subjectivities capable of democratic action will begin to emerge.
For HN this is a constituent process, as well as the destituent refusal of the encampments. Words like “must” and “required” get used in relation to this constituent issue, which sounds like another form of saying that there must be demands. At the same time, “constituent action” calls into being “autonomous temporality,” in which the slowness of the assemblies mingles with the acceleration of social change to create an “alternative.”
The alternative takes the form of “counterpowers” and here it’s great to see a strong stress on anthropogenic climate change and planetary degradation set into historical context. Following Peter Linebaugh, HN stress that the Magna Carta, root of Anglophone doctrines of “liberty,” was accompanied by a Charter of the Forest that allowed for sustainable living. In the present, a key question becomes the “transforming of the public into the common,” which they discuss briefly in a variety of contexts including water, banks and communications. They acknowledge the paradox that in such contexts
we set out aiming for the common but find ourselves back under the control of the state.
Following the experience of social movements in Latin America, they suggest we should attempt rather to remain external and
force the mechanisms of government to become processes of governance.
This is a form of organization HN call “federalist,” meaning not a pyramid but a horizontal and plural set of organizing mechanisms, of which the 2011 encampments were an example. In this way, a democratic affect can be generated by the very process of direct democracy.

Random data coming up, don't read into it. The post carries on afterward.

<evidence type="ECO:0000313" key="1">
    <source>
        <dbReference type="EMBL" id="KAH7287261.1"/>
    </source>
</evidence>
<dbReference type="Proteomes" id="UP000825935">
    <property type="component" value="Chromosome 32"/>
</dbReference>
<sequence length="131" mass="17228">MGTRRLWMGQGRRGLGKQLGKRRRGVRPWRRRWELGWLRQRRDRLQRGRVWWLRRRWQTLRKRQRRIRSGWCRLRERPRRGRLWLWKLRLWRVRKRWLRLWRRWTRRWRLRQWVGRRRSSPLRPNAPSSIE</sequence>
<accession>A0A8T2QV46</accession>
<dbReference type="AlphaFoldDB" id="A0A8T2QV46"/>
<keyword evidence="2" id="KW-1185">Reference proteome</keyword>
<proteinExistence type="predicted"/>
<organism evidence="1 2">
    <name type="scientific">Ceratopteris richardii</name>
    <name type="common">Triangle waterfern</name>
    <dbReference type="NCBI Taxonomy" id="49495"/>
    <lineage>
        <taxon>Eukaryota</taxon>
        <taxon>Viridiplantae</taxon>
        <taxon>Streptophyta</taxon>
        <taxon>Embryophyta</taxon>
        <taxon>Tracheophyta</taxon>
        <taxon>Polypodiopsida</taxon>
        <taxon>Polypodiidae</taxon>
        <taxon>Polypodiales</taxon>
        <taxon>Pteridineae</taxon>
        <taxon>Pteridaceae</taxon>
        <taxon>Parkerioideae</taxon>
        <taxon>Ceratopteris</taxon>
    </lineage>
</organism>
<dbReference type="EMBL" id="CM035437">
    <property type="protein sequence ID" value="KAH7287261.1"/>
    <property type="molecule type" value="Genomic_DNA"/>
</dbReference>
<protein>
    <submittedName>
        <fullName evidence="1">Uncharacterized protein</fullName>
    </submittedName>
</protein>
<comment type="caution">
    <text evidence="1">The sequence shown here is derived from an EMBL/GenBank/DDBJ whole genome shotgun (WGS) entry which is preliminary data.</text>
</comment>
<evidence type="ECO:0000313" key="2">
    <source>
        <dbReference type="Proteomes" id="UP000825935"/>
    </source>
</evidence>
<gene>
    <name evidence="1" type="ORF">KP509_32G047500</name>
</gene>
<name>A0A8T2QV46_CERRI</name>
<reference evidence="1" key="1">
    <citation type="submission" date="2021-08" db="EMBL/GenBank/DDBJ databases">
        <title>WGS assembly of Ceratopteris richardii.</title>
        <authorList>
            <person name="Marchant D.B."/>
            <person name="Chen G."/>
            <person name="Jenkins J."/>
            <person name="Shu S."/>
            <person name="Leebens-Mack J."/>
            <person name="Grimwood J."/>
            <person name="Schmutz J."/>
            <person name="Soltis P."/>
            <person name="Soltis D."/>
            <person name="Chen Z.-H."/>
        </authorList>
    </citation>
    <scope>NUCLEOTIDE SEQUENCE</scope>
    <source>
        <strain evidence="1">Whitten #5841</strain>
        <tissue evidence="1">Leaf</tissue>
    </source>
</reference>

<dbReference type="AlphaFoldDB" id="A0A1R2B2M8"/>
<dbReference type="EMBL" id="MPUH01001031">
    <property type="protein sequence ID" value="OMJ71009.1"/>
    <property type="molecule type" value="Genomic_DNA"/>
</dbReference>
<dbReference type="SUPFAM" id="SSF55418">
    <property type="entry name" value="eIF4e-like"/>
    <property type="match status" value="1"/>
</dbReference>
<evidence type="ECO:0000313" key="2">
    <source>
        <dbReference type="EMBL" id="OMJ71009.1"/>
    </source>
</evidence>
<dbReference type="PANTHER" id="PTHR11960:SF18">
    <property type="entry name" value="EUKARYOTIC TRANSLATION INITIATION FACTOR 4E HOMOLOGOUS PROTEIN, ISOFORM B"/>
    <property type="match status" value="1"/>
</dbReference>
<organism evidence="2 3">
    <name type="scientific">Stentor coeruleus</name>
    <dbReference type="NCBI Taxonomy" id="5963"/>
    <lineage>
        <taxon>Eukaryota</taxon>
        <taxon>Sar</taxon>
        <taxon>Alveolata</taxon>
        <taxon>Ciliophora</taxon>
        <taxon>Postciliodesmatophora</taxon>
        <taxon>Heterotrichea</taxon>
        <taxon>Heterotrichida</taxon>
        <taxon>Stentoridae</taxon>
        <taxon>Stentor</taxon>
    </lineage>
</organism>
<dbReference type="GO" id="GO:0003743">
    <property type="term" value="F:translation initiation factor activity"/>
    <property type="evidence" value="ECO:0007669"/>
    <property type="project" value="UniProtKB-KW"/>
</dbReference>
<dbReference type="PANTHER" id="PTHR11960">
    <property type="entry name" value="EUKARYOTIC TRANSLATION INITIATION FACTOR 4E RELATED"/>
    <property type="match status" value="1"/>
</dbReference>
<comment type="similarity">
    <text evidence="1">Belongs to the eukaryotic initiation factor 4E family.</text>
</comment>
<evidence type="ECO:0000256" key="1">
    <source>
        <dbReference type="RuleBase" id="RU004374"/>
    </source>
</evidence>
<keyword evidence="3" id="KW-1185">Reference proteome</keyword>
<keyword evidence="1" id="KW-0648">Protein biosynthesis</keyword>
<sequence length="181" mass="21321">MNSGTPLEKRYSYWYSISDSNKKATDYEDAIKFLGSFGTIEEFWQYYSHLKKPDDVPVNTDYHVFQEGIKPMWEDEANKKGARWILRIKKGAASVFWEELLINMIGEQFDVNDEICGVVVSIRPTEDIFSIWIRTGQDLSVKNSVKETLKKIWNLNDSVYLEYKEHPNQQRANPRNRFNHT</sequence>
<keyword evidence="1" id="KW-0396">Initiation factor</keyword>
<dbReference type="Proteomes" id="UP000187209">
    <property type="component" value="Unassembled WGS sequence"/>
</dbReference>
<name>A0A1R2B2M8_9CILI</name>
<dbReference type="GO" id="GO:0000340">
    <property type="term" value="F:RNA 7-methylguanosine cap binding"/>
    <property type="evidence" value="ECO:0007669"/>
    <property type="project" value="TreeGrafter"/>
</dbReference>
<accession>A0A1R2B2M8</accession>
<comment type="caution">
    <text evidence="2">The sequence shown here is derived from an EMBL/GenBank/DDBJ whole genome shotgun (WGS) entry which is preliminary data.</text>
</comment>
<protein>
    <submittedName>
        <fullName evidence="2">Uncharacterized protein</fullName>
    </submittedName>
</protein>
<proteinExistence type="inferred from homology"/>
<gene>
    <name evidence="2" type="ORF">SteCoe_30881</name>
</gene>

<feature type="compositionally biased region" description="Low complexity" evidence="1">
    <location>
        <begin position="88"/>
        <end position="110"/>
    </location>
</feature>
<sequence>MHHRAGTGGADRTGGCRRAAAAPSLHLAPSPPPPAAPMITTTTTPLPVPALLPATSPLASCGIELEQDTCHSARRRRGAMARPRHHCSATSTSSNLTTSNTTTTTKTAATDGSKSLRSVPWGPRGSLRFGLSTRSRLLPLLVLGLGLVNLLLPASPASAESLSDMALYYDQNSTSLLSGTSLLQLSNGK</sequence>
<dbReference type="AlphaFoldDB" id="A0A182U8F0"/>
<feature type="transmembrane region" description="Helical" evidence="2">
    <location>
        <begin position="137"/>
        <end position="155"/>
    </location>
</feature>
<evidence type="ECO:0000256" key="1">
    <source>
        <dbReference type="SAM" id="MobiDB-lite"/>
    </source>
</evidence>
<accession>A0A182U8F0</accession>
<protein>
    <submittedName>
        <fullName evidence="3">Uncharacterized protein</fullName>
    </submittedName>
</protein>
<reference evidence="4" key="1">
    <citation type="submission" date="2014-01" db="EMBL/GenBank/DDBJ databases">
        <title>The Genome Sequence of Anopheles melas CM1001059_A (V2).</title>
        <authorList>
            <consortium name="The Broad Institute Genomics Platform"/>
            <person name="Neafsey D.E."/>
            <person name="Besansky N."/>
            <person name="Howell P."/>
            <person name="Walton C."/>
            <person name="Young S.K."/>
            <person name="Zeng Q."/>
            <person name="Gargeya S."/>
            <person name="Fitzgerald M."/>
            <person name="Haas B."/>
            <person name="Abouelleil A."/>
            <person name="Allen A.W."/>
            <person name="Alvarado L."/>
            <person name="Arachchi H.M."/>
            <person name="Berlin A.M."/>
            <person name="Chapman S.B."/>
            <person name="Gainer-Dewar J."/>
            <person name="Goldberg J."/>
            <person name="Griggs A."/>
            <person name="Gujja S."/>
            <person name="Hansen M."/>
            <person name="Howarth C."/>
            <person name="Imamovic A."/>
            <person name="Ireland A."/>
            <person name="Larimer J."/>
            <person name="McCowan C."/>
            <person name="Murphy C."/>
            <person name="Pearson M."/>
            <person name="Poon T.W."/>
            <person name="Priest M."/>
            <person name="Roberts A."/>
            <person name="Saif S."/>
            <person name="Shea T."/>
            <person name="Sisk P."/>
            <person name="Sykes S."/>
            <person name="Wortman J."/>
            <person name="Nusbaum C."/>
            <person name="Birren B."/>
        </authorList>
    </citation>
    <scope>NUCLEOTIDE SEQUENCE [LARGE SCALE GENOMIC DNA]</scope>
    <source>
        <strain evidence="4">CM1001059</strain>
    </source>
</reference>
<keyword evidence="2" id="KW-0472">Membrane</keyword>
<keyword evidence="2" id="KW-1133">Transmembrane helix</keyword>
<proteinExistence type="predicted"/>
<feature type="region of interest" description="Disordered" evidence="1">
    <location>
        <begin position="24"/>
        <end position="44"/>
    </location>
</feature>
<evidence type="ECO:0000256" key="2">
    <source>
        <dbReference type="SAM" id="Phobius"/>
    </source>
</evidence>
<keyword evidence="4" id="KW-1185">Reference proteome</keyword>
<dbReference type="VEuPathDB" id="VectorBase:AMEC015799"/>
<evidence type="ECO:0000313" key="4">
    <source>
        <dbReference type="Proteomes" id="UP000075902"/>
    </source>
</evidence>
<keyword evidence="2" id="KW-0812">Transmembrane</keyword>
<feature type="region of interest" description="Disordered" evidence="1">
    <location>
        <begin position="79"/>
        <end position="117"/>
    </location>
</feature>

In sum, HN call for a new “commoning” in which the commoner works on the common. I like the recuperation of commoner, which, in the UK at least, is often used in somewhat derogatory fashion. I like the making of the common into a verb, something that is performed and learned through doing. They close with a salutary warning: it will not be through
ideology or centralized political leadership
that this commoning will be accomplished. To the contrary, they argue, what they call the “traditional Left” (meaning vanguard and social democratic parties alike, I presume) is a significant obstacle:
What a tragic lack of political imagination to think that leaders and centralized structures are the only way to organize effective political projects!
For that, the brickbats will fall on their heads and those of us interested in developing and expanding horizontal direct democracies should thank them. Perhaps a similarly direct approach throughout would have given Declaration a more rousing feel than it currently has, at least on first read. There’s plenty of material for substantive discussion and useful categorization of the past year here. By the very argument of the project, the next steps won’t be found in a pamphlet but in the sometimes arduous, sometimes exhilarating process of commoning.